Experiential travel is a buzzword that applies to all aspects of hospitality, but it may be Airbnb that does it best. By offering travelers the opportunity to "live like a local" in the destination of their choice, Airbnb changed the game for experiential travel overnight. Two researchers at the University of Missouri, intrigued by Airbnb's rapid success, became interested in the way consumers perceive Airbnb and experiential travel, and their findings present interesting data as to how men and women interact with the sharing economy.
Dae-Young Kim, an associate professor of hospitality management, and Seunghwan Lee, a doctoral student at the UM College of Agriculture, Food and Natural Resources, conducted a national survey looking into the public's perception of Airbnb, with initial interest in how consumers view the company with regard to liability.
"Airbnb is one of the fastest growing companies out there, a sudden dinosaur that appeared in the lodging industry, so I was instantly interested in the organization," Kim told HOTEL MANAGEMENT. "The company has an interesting structure, being a part of the sharing economy it doesn't have any properties and is just a platform for booking. Not only that, it's a source of controversy and legal issues."
Kim is referring to Airbnb's dodgy relationship with cities and municipalities. Depending on the market, the company is viewed as a welcome addition for homeowners looking to rent out rooms or an interloper that doesn't pay taxes or follow safety laws, lowers property values and creates a confusing maze of legal uncertainty regarding the future of lodging. From a consumer standpoint, Airbnb represents almost unlimited variety—but what could potentially hold it back?
To figure this out, Kim and Lee decided to analyze the brand's personality as if it were a human being. Through their study, they came up with five dimensions that characterized brands and organizations: Excitement, ruggedness, sincerity, competence and sophistication.
"It was important to do it this way because it is this framework that helps an organization shape the way people think about products or services," Kim said. "Airbnb scored high for sincerity, excitement and competency, but the company had weaknesses when it came to sophistication."
What does this mean? For a company peddling experiential travel, it means almost everything. Airbnb is frequently criticized for not forcing its hosts to comply with regulatory measures such as the Americans with Disabilities Act or other safety codes, and this lower sophistication score showed where many travelers' trust with Airbnb fell through. Particularly, Kim and Lee's study found that while men had an overly positive outlook about the brand, "women's perceptions swing positively or negatively depending on the individual location where they stay on a specific trip."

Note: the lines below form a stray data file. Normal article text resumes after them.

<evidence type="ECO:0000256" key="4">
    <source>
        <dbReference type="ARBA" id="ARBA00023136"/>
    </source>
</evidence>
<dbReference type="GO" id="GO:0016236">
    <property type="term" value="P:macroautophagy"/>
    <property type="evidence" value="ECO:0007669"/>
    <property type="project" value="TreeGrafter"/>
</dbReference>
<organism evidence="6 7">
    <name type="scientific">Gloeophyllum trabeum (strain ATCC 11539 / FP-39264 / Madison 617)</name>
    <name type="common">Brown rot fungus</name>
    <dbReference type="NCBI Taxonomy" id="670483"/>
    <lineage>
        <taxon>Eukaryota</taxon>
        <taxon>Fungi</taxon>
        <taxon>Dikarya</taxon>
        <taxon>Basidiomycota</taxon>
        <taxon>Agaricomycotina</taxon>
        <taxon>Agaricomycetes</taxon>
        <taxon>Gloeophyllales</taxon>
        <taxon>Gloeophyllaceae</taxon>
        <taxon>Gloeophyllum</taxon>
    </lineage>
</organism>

This, according to Lee, had everything to do with safety and privacy. The study found that men value privacy less than women, and if female survey respondents felt a specific location was less safe they would have greater negative perceptions of it. The same was true for locations perceived as safer; they would earn a more positive reaction from female travelers, which was not necessarily true for male travelers. When asked why this may be, Kim said he believes it had to do with recent negative media coverage regarding Airbnb, citing instances of hosts installing hidden cameras to watch guests and even sexual assaults taking place in Airbnb host rooms.
"The problem is a lack of oversight," Kim said. "Even if something bad happens and it's something small like a guest being injured by furniture, it's never a situation Airbnb can fix. They are a reservation platform, and injuries aren't necessarily covered by them. Ownership and management under Airbnb are separate, like in many hotels, but in Airbnb's case one of those parties is a citizen, not a company. The overall brand image suffers because of that."
Despite their findings, Airbnb remains one of the fastest-growing companies in the U.S. When asked if public perception had any power to curtail this growth in the future, Kim was unsure.
"I don't have a crystal ball, but it will be interesting to see how future fights between Airbnb and traditional hotels play out," he said. "Airbnb is aware of the negative consequences of how they are doing business, and they are trying to evolve. Some hotel companies are catching on as well by offering similar services, but I have mixed feelings about the future of this company."
Kim pointed to Uber as a comparison to Airbnb, another company that continues to grow but is now meeting significant backlash from many in the public. "Taxation and other legal issues are also going to get in the way for Airbnb, and so will regulations on who can be a host," Kim said. "If they cannot overcome this in the near future, customers may return to hotels, but it really depends on how they handle those issues, and how the hotel industry reacts as well."
Kim and Lee's study, "Brand personality of Airbnb: application of user involvement and gender differences," can be found here.